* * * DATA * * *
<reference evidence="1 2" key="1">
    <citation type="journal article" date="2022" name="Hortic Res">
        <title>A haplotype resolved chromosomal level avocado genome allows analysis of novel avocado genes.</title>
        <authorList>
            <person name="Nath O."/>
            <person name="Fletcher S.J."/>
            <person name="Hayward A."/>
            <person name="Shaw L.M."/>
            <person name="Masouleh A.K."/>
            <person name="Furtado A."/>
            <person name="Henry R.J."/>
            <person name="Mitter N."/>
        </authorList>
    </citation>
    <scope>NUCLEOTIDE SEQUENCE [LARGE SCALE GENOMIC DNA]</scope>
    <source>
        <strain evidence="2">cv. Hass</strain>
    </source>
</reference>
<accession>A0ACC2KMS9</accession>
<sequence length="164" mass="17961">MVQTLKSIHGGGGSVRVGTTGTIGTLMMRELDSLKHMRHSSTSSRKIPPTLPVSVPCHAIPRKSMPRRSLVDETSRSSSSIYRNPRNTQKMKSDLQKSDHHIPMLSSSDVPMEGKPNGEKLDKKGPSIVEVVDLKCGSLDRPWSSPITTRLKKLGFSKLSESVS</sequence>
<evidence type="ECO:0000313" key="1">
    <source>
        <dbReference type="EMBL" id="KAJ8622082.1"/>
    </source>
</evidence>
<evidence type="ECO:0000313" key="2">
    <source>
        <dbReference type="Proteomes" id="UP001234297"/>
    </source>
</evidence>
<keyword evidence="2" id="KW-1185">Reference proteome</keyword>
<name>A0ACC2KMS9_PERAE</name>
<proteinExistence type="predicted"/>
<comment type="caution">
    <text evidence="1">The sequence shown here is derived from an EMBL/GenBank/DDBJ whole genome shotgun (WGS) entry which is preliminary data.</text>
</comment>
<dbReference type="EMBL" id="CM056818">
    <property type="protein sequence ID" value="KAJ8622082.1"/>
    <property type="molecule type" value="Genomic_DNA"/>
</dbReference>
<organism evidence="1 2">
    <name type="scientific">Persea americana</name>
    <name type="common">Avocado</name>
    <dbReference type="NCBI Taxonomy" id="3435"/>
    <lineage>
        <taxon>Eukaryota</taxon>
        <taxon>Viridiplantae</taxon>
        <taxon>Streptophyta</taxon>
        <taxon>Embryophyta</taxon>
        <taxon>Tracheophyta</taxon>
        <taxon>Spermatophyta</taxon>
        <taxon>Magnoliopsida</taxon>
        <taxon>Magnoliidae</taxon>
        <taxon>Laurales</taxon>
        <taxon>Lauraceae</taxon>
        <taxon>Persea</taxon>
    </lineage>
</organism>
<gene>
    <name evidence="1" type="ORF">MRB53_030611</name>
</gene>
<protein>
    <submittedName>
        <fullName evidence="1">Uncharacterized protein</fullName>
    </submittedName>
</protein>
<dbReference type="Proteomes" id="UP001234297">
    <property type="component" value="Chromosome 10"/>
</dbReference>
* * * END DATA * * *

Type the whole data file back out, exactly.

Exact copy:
<reference evidence="1 2" key="1">
    <citation type="journal article" date="2022" name="Hortic Res">
        <title>A haplotype resolved chromosomal level avocado genome allows analysis of novel avocado genes.</title>
        <authorList>
            <person name="Nath O."/>
            <person name="Fletcher S.J."/>
            <person name="Hayward A."/>
            <person name="Shaw L.M."/>
            <person name="Masouleh A.K."/>
            <person name="Furtado A."/>
            <person name="Henry R.J."/>
            <person name="Mitter N."/>
        </authorList>
    </citation>
    <scope>NUCLEOTIDE SEQUENCE [LARGE SCALE GENOMIC DNA]</scope>
    <source>
        <strain evidence="2">cv. Hass</strain>
    </source>
</reference>
<accession>A0ACC2KMS9</accession>
<sequence length="164" mass="17961">MVQTLKSIHGGGGSVRVGTTGTIGTLMMRELDSLKHMRHSSTSSRKIPPTLPVSVPCHAIPRKSMPRRSLVDETSRSSSSIYRNPRNTQKMKSDLQKSDHHIPMLSSSDVPMEGKPNGEKLDKKGPSIVEVVDLKCGSLDRPWSSPITTRLKKLGFSKLSESVS</sequence>
<evidence type="ECO:0000313" key="1">
    <source>
        <dbReference type="EMBL" id="KAJ8622082.1"/>
    </source>
</evidence>
<evidence type="ECO:0000313" key="2">
    <source>
        <dbReference type="Proteomes" id="UP001234297"/>
    </source>
</evidence>
<keyword evidence="2" id="KW-1185">Reference proteome</keyword>
<name>A0ACC2KMS9_PERAE</name>
<proteinExistence type="predicted"/>
<comment type="caution">
    <text evidence="1">The sequence shown here is derived from an EMBL/GenBank/DDBJ whole genome shotgun (WGS) entry which is preliminary data.</text>
</comment>
<dbReference type="EMBL" id="CM056818">
    <property type="protein sequence ID" value="KAJ8622082.1"/>
    <property type="molecule type" value="Genomic_DNA"/>
</dbReference>
<organism evidence="1 2">
    <name type="scientific">Persea americana</name>
    <name type="common">Avocado</name>
    <dbReference type="NCBI Taxonomy" id="3435"/>
    <lineage>
        <taxon>Eukaryota</taxon>
        <taxon>Viridiplantae</taxon>
        <taxon>Streptophyta</taxon>
        <taxon>Embryophyta</taxon>
        <taxon>Tracheophyta</taxon>
        <taxon>Spermatophyta</taxon>
        <taxon>Magnoliopsida</taxon>
        <taxon>Magnoliidae</taxon>
        <taxon>Laurales</taxon>
        <taxon>Lauraceae</taxon>
        <taxon>Persea</taxon>
    </lineage>
</organism>
<gene>
    <name evidence="1" type="ORF">MRB53_030611</name>
</gene>
<protein>
    <submittedName>
        <fullName evidence="1">Uncharacterized protein</fullName>
    </submittedName>
</protein>
<dbReference type="Proteomes" id="UP001234297">
    <property type="component" value="Chromosome 10"/>
</dbReference>